Video Experts Troubleshoot HDMI 2.1 Issues, Discuss Impact of Xbox Series X and PS5 on 120 FPS Content

Industry experts Joel Silver and Matt Murray offered a wealth of video performance and distribution knowledge to attendees during the pair’s CEDIA Education session.

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It’s no secret that with new technology comes new headaches for manufacturers and integrators alike. While HDMI 2.1 supports dynamic HDR and 48G bandwidth, integrators have started to notice some complications. 

To help CEDIA members navigate the ever-changing video landscape, CEDIA Expo Virtual played host to Joel Silver, CEO and lead developer, Imaging Science Foundation (ISF), and Matt Murray, CTO at AVPro Global Holdings, as they took aim at some of the audience’s burning video performance and distribution questions. 

The panel got off to a quick start with an immediate audience question about the most common HDMI pain points Silver and Murray have noticed in video systems. 

Silver said he recently thought about this exact question and referenced some feedback the ISF has received: “[One] of the things we came up with [via] feedback from hundreds of dealers: You need to be able to stop the bloodshed of having to go back to homes and figure out what’s going wrong.”

He suggests integrators change every screen in a house to support 4K HDR, but concedes that this is often not the easiest solution to pitch clients. 

“You’ve got to optimize the source, but you’ve also got to manage the output of the distribution system. That may mean you’re downscaling to different TVs that may not handle 4K and HDR or Dolby Vision,” suggested Murray. 

Another attendee piggybacked off of the HDMI question to ask about troubles with lip-sync functions not staying tight on multiple displays in a home, which both Silver and Murray admitted is a hard thing to truly fix in the short-term. 

“We’re seeing video appear before audio by wide margins and that’s a difficult thing to address. My company is currently working on products that have audio delay adjustments,” said Murray. 

“I can give you a couple of tips to deal with this right now. One thing you can do with EDID [Extended Display Identification Data] is you can prevent some of the high, strenuous codecs from coming into the system, so there are some tricks you can do there to keep the customer happy and get the lip-sync on and get you going.”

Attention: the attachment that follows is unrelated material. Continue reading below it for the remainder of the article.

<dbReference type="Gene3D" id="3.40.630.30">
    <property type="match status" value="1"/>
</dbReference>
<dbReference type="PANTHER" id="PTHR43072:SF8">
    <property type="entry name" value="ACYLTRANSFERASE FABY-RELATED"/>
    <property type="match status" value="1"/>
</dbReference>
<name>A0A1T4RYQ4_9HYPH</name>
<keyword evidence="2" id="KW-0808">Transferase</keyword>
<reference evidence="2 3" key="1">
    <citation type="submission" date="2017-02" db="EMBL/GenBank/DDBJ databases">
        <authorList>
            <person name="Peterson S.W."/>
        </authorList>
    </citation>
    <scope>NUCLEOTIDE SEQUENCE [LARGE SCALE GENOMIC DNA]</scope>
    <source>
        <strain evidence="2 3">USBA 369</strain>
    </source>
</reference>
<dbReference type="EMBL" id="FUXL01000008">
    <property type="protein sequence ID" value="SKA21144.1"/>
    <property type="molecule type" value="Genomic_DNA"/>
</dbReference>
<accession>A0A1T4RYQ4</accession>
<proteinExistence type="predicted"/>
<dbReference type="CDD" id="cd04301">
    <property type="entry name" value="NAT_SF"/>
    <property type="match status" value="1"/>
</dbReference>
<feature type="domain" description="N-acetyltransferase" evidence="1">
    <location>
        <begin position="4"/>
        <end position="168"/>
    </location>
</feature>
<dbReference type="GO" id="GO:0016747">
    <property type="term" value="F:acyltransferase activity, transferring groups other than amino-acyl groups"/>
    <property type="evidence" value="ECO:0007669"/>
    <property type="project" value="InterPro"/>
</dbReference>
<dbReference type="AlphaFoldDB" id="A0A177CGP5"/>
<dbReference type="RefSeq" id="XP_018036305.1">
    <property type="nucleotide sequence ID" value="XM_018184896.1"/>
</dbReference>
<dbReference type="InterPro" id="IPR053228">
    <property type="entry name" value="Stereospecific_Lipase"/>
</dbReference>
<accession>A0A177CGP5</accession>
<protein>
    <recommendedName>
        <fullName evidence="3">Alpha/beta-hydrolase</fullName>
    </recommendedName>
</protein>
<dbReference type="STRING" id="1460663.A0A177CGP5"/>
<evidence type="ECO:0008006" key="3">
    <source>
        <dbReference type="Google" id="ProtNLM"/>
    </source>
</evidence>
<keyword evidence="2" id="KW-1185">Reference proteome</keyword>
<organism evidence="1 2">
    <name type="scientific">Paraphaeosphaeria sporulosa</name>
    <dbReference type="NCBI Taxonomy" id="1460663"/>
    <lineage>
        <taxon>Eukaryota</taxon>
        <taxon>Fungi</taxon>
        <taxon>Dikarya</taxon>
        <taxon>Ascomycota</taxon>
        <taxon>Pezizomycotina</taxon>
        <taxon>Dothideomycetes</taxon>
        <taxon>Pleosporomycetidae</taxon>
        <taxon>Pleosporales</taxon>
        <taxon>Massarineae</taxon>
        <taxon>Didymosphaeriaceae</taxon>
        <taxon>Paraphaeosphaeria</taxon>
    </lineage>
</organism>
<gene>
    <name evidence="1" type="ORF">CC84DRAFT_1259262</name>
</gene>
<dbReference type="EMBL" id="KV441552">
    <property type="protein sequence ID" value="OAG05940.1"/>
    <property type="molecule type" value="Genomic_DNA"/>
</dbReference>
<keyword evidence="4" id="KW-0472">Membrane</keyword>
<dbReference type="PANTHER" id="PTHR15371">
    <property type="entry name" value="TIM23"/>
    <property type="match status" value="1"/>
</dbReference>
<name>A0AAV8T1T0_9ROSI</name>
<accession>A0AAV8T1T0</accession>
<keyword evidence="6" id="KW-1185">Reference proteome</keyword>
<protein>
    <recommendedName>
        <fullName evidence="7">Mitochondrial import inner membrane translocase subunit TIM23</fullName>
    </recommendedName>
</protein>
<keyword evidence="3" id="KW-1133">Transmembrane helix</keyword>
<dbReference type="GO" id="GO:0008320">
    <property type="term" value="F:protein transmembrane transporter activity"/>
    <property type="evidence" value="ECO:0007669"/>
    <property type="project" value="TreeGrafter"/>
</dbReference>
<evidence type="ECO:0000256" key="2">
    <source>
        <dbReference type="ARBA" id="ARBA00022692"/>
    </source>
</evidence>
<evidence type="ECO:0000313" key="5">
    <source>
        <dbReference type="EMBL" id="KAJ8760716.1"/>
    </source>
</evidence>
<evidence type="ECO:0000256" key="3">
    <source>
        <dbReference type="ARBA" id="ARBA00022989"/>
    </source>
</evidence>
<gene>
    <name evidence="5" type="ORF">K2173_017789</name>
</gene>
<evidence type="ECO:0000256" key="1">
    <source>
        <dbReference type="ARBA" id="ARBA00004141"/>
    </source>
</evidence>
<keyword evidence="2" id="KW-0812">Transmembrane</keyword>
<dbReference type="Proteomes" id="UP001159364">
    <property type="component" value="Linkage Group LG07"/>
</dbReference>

While Silver didn’t have any concrete advice for integrators right now, he did provide some hope for the future. “The 2.1 system includes ALS [auto lip-sync] that will resolve this in the long-term. It will be resolved by design, which is spectacular and very much needed,” said Silver. 

Xbox Series X, PlayStation 5 Present Major Opportunity for Integrators

Another major area of focus during the panel discussion was on the future of 120 FPS video, and how gaming is poised to become the first category to not only embrace but deliver 120 FPS video over 4K consistently. 

According to Silver, originally the 2020 Toyko Summer Olympics were slated to be the debut of 8K and 120 FPS content to the wider commercial audience. Due to COVID-19 delaying the games until 2021, consoles like the upcoming Xbox Series X and PlayStation 5 are about to break the mainstream barrier of entry for people all over the world. 

“It’s an interesting psychological thing. Everyone assumes high frame rate is being pushed by the gaming community to be able to see things in a more realistic type environment, but it really boils down to efficiency and processing so that the gaming experience gets better. When you press a button and it happens in real-time is where we’re trying to get to,” said Murray. 

The Xbox Series X and PlayStation 5 both feature 120 FPS gaming at 4K resolution, with additional support for 8K included.

“The high frame rate dramatically decreases latency. We’re seeing 120 frame rate measured latency from the time signal is generated to the image coming to the TV at 20ms, where 100ms or more is normal.”

While Silver showed enthusiasm for the Xbox Series X and PlayStation 5 having 120 FPS capabilities at 4K, he seemed disappointed that the technology didn’t hit the sports world first.

“The fact that it hits gaming first is regrettable, I would have preferred it being the Olympics, but it’s coming. Sports at 120 is a whole other ball of wax [like when we] went from SD resolution to HD resolution: Everyone sees it. This is more important than the transition from 4K to 8K, and most 8K TV sets have silicon to support 120,” added Silver. 

Thanks to a savvy follow-up question from the audience, Silver took some time to offer advice to integrators looking to build gaming rooms or sell video systems around these next-gen consoles. 

“Make them big, make them immersive audio, make them dark, and have some fun! When you’re looking at a good [racing] wheel and some good pedals on a screen that gives you 1.5 picture heights worth of size, this is immersive audio and immersive video. [As for] building rooms around them? As I get younger clients, gaming systems are universal.”